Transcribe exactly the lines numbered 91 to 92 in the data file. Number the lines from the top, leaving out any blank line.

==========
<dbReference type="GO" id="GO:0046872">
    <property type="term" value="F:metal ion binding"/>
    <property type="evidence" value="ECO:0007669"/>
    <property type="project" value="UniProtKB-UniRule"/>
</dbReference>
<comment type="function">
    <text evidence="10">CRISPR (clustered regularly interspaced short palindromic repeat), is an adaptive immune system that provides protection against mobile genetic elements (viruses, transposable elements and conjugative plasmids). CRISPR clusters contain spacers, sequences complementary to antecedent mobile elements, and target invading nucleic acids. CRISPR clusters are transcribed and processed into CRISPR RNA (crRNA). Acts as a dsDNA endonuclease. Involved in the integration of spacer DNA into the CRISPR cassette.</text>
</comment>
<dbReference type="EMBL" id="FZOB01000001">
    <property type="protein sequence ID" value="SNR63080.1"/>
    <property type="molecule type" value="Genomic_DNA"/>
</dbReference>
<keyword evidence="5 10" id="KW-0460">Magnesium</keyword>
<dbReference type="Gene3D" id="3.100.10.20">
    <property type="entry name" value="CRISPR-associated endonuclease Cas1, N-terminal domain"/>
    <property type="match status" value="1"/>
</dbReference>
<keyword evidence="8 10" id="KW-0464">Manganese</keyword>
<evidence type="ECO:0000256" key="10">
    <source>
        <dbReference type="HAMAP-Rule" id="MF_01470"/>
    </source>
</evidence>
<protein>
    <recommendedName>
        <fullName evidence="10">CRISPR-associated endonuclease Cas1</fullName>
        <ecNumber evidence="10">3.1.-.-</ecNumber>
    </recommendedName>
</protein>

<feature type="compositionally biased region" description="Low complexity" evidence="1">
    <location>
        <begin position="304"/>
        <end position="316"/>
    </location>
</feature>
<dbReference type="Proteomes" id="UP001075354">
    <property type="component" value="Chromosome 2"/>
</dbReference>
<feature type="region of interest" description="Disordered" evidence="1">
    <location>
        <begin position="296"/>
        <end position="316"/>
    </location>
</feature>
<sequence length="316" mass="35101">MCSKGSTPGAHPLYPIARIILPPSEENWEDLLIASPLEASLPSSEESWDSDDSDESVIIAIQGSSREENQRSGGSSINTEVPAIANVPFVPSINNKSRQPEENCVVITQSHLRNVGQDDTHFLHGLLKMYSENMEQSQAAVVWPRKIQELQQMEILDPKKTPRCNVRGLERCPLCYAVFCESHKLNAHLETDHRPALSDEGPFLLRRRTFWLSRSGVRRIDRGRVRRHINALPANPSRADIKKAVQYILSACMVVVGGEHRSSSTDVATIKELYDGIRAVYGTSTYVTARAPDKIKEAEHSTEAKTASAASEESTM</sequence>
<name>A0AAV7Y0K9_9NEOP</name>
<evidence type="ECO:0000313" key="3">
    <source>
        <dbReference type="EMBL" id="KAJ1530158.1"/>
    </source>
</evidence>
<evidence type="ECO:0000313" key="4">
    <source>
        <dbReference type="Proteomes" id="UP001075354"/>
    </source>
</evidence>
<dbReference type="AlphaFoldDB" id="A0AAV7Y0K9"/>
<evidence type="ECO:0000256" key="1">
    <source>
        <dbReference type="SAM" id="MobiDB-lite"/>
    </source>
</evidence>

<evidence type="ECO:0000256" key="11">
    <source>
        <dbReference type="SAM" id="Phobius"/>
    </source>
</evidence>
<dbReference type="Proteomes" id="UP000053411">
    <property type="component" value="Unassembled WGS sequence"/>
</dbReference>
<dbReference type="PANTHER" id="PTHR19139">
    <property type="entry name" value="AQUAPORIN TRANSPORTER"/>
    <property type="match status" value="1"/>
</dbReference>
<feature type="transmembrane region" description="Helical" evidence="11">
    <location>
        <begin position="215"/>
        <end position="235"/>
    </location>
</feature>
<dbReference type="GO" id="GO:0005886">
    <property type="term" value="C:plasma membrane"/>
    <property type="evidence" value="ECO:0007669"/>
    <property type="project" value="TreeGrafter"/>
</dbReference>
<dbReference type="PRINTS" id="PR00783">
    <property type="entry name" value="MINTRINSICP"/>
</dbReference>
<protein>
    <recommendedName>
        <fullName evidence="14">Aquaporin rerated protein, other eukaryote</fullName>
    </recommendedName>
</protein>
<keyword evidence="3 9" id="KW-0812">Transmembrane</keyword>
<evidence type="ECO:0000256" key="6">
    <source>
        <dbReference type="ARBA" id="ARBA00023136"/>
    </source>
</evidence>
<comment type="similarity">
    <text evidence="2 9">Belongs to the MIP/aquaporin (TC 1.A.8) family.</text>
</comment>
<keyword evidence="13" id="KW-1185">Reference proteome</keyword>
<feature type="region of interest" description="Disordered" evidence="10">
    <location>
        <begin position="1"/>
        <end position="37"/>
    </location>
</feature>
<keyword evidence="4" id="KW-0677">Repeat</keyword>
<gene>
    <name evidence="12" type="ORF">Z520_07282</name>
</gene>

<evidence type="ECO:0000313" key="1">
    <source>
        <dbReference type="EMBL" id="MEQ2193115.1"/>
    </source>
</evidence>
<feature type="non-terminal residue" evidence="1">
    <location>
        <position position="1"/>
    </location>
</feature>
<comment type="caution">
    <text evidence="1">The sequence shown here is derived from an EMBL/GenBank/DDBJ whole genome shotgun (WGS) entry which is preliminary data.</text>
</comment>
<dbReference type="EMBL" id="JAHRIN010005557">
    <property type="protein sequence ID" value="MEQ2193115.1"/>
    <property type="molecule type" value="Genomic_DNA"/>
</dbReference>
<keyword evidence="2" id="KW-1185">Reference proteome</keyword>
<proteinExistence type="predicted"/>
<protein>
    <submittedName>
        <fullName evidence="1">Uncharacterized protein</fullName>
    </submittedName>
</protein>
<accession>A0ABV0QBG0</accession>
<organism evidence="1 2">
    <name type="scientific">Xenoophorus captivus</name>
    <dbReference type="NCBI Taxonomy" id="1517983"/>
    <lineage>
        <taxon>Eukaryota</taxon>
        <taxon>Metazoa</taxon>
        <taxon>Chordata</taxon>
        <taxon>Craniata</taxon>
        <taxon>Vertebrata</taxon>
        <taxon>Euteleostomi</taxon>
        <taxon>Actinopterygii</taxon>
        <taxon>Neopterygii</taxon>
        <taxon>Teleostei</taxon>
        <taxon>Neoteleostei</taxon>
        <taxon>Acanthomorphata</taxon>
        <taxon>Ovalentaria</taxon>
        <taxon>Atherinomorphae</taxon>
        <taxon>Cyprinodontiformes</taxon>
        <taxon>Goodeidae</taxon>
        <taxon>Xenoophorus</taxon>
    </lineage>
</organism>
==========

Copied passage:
        <fullName evidence="14">Aquaporin rerated protein, other eukaryote</fullName>
    </recommendedName>